“Synthetic fraud differs from traditional identity fraud in that instead of assuming the identity of a real person using their credit, it creates a new identity using a real social security number with a fictitious name, driver’s license and address.

Traditional identity fraud is usually detected and reported relatively quickly because there is a real victim who is being affected. To create a synthetic identity, a scammer simply needs an unused social security number, often from a child. With this fresh social security number, they can establish a new identity with the credit bureaus.”

According to Forbes, success for synthetic identify thieves is in the persistence of their efforts:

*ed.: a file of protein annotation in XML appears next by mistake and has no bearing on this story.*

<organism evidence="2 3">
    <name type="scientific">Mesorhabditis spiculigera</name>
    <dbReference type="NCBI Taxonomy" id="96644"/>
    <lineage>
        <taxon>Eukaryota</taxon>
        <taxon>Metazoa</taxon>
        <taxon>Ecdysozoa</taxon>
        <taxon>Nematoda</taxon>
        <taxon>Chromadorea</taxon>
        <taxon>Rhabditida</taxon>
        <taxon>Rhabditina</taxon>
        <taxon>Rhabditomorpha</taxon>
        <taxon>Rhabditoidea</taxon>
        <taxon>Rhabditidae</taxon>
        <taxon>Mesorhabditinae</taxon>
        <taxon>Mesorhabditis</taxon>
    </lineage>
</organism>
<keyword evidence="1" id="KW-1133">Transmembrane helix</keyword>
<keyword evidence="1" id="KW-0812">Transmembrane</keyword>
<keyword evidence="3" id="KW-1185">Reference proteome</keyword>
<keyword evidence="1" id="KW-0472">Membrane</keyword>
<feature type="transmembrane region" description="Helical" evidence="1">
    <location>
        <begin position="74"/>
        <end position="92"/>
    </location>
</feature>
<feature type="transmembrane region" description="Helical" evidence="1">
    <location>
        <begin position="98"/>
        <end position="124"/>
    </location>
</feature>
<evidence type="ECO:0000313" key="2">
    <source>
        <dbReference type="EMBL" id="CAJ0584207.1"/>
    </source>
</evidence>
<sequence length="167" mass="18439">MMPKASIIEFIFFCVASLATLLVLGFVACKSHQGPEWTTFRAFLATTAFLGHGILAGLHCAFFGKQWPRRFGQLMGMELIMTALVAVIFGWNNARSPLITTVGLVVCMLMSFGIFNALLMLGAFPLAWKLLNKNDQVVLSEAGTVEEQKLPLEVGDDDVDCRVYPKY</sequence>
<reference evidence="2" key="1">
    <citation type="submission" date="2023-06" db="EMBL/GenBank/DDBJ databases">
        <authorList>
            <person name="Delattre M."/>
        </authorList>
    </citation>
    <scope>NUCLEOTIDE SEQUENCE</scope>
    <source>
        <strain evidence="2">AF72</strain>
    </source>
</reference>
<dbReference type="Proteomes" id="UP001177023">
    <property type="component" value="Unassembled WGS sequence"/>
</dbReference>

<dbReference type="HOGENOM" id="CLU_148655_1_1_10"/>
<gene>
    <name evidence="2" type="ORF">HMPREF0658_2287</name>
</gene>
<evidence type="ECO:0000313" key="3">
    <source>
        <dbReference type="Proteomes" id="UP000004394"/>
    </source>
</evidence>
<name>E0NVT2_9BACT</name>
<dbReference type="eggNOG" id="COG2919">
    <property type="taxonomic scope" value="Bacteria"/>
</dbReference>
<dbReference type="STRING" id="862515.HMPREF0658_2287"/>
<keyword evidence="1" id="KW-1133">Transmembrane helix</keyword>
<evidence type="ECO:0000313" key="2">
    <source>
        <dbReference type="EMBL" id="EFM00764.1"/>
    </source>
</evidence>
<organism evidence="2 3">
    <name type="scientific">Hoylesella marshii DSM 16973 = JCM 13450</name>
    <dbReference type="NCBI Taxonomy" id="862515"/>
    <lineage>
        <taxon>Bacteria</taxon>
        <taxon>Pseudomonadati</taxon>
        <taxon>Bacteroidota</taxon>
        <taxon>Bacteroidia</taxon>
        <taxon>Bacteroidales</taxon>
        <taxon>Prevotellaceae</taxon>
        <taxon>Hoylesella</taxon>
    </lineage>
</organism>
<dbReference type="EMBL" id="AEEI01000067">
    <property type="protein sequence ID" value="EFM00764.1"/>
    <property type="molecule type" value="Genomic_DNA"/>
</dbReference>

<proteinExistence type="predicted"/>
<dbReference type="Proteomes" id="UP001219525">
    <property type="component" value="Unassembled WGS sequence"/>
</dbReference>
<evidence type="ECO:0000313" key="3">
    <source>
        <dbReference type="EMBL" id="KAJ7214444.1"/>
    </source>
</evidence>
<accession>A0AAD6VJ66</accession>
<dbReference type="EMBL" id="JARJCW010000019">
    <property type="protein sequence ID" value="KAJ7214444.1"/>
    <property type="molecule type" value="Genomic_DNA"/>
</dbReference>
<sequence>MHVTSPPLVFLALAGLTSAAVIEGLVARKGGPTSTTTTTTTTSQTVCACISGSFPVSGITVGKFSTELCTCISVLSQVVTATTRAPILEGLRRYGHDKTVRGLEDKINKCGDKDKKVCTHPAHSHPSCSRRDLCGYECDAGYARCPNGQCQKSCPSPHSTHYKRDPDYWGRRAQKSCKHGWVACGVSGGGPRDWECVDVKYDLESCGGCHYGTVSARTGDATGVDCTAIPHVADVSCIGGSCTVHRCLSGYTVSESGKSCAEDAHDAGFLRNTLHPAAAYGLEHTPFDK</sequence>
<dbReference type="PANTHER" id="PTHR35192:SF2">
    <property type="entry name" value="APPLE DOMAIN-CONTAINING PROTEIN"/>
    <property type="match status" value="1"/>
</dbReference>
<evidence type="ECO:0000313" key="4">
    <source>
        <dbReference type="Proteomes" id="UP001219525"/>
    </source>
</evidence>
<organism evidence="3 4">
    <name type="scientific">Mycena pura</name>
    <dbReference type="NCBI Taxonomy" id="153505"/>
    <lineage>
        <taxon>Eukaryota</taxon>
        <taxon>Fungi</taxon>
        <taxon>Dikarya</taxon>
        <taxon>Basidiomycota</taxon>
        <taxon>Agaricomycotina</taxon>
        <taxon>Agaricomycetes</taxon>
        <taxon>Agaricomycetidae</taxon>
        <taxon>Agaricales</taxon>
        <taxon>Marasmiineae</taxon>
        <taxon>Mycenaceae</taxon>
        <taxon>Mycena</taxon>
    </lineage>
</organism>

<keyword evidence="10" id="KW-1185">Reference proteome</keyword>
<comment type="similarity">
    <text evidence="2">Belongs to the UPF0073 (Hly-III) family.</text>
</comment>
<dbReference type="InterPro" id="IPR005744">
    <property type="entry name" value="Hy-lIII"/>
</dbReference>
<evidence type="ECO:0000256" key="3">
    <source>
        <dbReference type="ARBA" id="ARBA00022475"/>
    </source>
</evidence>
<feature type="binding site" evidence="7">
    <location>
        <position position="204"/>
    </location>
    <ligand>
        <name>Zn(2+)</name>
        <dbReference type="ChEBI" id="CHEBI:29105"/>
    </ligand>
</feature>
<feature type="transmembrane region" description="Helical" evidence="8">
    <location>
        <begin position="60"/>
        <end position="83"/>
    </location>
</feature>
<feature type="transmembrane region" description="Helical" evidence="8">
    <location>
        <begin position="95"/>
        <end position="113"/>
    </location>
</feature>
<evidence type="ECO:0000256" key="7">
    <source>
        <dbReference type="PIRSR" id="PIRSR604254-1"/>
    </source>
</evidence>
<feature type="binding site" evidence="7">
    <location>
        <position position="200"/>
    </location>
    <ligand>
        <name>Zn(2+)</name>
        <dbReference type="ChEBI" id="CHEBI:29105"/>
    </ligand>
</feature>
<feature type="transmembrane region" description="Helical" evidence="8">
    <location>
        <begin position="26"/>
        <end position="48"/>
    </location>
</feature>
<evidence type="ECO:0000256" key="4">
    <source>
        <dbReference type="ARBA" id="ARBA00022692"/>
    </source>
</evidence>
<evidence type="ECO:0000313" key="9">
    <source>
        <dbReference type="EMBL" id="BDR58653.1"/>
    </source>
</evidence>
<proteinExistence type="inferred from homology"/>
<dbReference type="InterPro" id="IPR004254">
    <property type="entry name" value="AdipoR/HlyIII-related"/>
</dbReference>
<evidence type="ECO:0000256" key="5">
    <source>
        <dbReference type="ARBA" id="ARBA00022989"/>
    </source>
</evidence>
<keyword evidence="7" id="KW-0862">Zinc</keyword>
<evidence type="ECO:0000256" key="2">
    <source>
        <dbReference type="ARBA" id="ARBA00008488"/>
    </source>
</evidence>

• Applying to loans repeatedly, creating a credit profile base
  • Building credit through full repayment of small purchase
  • Publicizing the false identify to give it legitimacy

“The Federal Reserve reported that the largest synthetic ID ring detected to date caused $200 million (or more) in losses from 7,000 synthetic IDs and 25,000 credit cards. Synthetic fraud costs lenders more than $6 billion annually, and the average loss is estimated at $10,000 per account.”

Forbes recommends banks can fight this emerging risk by:

  • Adding more verification and authentication steps
  • Looking beyond credit reporting to confirm an individual’s identify
  • Increasing KYC requirements with document verification
  • Biometric screening

Until the financial system diminishes the importance of social security numbers in establishing financial footprint, no one is immune from abuse.